Hammond, B. F. (1818–1890)

By: James L. Hailey

Type: Biography

Published: January 1, 1995

B. F. Hammond, planter, was born in Alabama in 1818. He arrived in Robertson County, Texas, in 1853 and purchased two large plantations between the sites of present-day Calvert and Bremond. As the owner of more than 100 slaves, he oversaw the cultivation of more than 1,000 acres of rich Brazos bottomland. The 1860 census listed him as holding $20,000 worth of real estate and $106,840 in personal property. Speaking at a political rally in the fall of 1860, Hammond stressed the benefits slavery afforded the South. He asserted that the "peculiar institution" was beneficial to both master and slave. Hammond was nominated for but did not attend the state Secession Convention, which met at Austin in February of 1861. After the Civil War he divided his large landholdings among his former slaves, encouraging them to remain and farm his property as sharecroppers. He died in 1890 and was buried in Calvert Cemetery in Robertson County.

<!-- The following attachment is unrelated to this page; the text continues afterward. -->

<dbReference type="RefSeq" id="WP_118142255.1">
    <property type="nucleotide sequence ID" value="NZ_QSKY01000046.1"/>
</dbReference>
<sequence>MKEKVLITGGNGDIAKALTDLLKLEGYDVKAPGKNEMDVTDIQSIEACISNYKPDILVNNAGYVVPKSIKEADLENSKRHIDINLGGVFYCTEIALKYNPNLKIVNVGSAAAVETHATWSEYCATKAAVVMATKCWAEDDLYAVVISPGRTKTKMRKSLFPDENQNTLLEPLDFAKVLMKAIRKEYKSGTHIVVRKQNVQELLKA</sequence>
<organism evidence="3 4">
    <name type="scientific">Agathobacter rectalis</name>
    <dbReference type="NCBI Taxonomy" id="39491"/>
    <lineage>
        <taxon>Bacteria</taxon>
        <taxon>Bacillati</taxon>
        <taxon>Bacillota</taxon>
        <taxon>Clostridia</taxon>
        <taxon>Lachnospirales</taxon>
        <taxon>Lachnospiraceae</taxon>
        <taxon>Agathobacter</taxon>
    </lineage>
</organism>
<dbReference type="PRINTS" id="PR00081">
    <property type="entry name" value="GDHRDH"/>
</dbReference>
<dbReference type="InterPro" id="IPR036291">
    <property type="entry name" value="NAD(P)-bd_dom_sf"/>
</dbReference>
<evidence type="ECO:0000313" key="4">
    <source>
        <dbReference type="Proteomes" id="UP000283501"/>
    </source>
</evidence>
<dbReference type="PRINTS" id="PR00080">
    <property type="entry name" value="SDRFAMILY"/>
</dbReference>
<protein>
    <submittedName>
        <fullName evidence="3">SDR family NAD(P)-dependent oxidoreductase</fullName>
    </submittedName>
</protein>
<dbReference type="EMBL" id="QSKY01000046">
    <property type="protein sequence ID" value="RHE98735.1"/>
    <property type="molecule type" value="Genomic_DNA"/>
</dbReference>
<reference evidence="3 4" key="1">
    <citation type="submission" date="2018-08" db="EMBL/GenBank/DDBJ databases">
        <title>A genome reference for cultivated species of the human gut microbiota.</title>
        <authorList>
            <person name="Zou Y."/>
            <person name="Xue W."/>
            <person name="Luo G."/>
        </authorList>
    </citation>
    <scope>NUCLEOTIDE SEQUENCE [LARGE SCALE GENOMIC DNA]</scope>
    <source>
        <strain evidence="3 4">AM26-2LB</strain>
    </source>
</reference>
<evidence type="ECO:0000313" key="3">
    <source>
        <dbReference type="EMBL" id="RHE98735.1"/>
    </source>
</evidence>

J. W. Baker, History of Robertson County, Texas (Franklin, Texas: Robertson County Historical Survey Committee, 1970). Verna C. Floyd, Cemeteries in Robertson County, Texas (Houston: Armstrong, 1980). Richard Denny Parker, Historical Recollections of Robertson County, Texas (Salado, Texas: Anson Jones, 1955).

  • Agriculture
  • Plantation Owners
Time Periods:
  • Antebellum Texas

The following, adapted from the Chicago Manual of Style, 15th edition, is the preferred citation for this entry.

James L. Hailey, “Hammond, B. F.,” Handbook of Texas Online, accessed June 28, 2022, https://www.tshaonline.org/handbook/entries/hammond-b-f.

Published by the Texas State Historical Association.

January 1, 1995